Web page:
Thursday, April 10, 2014

Libertarianism ≠ "="

Right after that RECENT POST about pseudo-libertarianism, i. e., progressivism with some libertarian decorations, I wander over to Takimag and come across a post about “bleeding heart libertarianism,” which seems to be pretty much what I was writing about. To put it another way, it's libertarianism that wholeheartedly accepts all the social values of the left. Me, I don't accept any of the stupid social values of the left.  That's because they're inimical to libertarianism, not to mention common sense and the whole tradition of Western Civilization. My attitude seems to be called “libertarian brutalism,” which apparently isanother name for common sense, etc., or, libertarianism as it ought to be and was, before a bunch of hippies got hold of it. Too many libertarians out there wouldn't even understand what I'm saying here, because without putting it in so many words, libertarianism is to them just a variant of the Zeitgeist, which is a spooky Geist indeed, because it's progressivism AKA Marxism AKA liberalism AKA whatever trendy name they're using for themselves lately.

This from Nicholas James Pell at Takimag:

The Care Bears vs. McCarthy

Catholic libertarian Jeffrey Tucker recently introduced us to the concept of “libertarian brutalism.” The distilled version: Libertarianism is well and good, but can’t we do something to make sure people only use freedom of association in ways that are palatable to progressives?

Now Reason is getting in on the act, proposing a libertarianism beyond the (actually sort of incredibly stupid and childish) non-aggression principle: It’s also about caring, maaaan. The article, replete with scare images of men in Klan robes—the necessary result of a libertarian society unconcerned with “tolerance” or whatever the term is these days—goes through a lot of tired old left-libertarian tropes.

There’s the requisite invocation of Ayn Rand denouncing racism as “the lowest, most crudely primitive form of collectivism.” And no article of left-libertarian progressivism would be complete without pro forma reminders that libertarians seek to use social stigma rather than state power to achieve these aims. Cue the thoughtful, breathless appeals to so-called “bleeding heart libertarianism”: “We don’t care only about force and its improper uses. We care about individual persons.”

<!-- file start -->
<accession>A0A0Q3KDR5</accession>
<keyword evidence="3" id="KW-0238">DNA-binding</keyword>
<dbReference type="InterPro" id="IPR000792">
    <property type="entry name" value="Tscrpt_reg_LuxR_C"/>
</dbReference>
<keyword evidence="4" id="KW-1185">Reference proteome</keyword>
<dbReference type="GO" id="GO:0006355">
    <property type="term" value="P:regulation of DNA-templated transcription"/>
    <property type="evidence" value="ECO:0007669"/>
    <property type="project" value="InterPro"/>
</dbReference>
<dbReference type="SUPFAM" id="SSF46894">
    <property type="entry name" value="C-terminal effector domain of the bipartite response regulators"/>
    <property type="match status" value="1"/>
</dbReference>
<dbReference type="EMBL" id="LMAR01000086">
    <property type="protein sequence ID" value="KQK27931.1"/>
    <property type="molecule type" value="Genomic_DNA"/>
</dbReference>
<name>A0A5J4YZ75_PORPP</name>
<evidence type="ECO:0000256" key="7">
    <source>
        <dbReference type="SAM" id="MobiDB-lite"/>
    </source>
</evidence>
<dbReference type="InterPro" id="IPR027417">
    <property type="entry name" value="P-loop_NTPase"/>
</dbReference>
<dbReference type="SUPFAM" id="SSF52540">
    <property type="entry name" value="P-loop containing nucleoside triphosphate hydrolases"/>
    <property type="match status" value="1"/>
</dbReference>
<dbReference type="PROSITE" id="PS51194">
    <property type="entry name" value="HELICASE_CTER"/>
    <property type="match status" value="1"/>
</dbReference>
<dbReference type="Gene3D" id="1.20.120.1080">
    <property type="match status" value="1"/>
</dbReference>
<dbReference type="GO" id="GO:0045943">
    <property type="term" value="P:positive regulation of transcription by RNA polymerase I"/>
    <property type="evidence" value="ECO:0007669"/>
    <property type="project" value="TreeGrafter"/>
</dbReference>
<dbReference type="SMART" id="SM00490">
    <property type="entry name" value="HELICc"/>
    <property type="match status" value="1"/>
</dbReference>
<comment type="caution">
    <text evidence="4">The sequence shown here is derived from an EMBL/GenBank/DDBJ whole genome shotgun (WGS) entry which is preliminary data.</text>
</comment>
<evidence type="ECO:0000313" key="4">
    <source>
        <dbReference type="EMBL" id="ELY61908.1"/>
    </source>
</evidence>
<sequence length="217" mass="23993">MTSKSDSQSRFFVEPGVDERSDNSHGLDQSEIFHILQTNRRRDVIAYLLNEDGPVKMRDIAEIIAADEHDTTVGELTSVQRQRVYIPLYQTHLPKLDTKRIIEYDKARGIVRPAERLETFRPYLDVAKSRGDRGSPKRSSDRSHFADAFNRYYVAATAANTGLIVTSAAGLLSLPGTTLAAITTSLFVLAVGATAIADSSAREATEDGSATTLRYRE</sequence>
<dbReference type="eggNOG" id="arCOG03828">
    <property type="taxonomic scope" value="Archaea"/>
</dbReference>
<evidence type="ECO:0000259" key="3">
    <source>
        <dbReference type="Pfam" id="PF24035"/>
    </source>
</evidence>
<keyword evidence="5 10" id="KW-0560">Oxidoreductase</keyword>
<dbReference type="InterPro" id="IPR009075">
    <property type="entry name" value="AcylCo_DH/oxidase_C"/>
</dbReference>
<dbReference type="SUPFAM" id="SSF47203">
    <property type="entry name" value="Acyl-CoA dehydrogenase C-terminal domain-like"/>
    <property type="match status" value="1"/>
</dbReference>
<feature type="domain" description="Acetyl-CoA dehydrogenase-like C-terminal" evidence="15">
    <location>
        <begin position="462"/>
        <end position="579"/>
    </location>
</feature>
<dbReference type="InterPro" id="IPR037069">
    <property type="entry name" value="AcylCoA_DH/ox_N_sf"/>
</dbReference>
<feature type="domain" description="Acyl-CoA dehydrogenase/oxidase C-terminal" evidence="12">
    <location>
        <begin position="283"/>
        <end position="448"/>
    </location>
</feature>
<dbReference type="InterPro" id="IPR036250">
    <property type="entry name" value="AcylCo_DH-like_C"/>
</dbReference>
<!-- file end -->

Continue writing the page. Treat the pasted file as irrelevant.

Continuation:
“It’s not that I think that people oughtn’t advocate for their own values; quite the contrary. I just don’t understand what it has to do with ‘libertarianism.’”

For what it’s worth, Reason is sort of a ground zero for this type of “progressive libertarianism,” with its deep concerns for “income inequality” and “privilege” and “Bob” knows what else.

So much the worse for what they’re calling libertarianism these days, I suppose. For my own part, I care about me and mine, which is a circle of about 50 people when it comes right down to it. Championing inclusion works for me insofar as it works for me. Beyond that, I honestly can’t be bothered one way or the other.

I’m not really sure what “inclusion” has to do with libertarianism. On the contrary, I side with Hoppe: Private property is, by its very nature, discriminatory. You own it, not everyone. When the anarchist café in Portland decided to throw a cop out, I thought they were dumb for doing so, but I subscribe to the principle “your house, your rules.” Similarly, I think companies have the right to refuse business to people for wearing roller skates, speaking Swedish, or skipping leg day at the gym.
(Read the rest HERE.)
Quibcag: The illustration of the Equality-ist Girls was shamelessly swiped from Vulture of Critique and modified by me and Photoshop.

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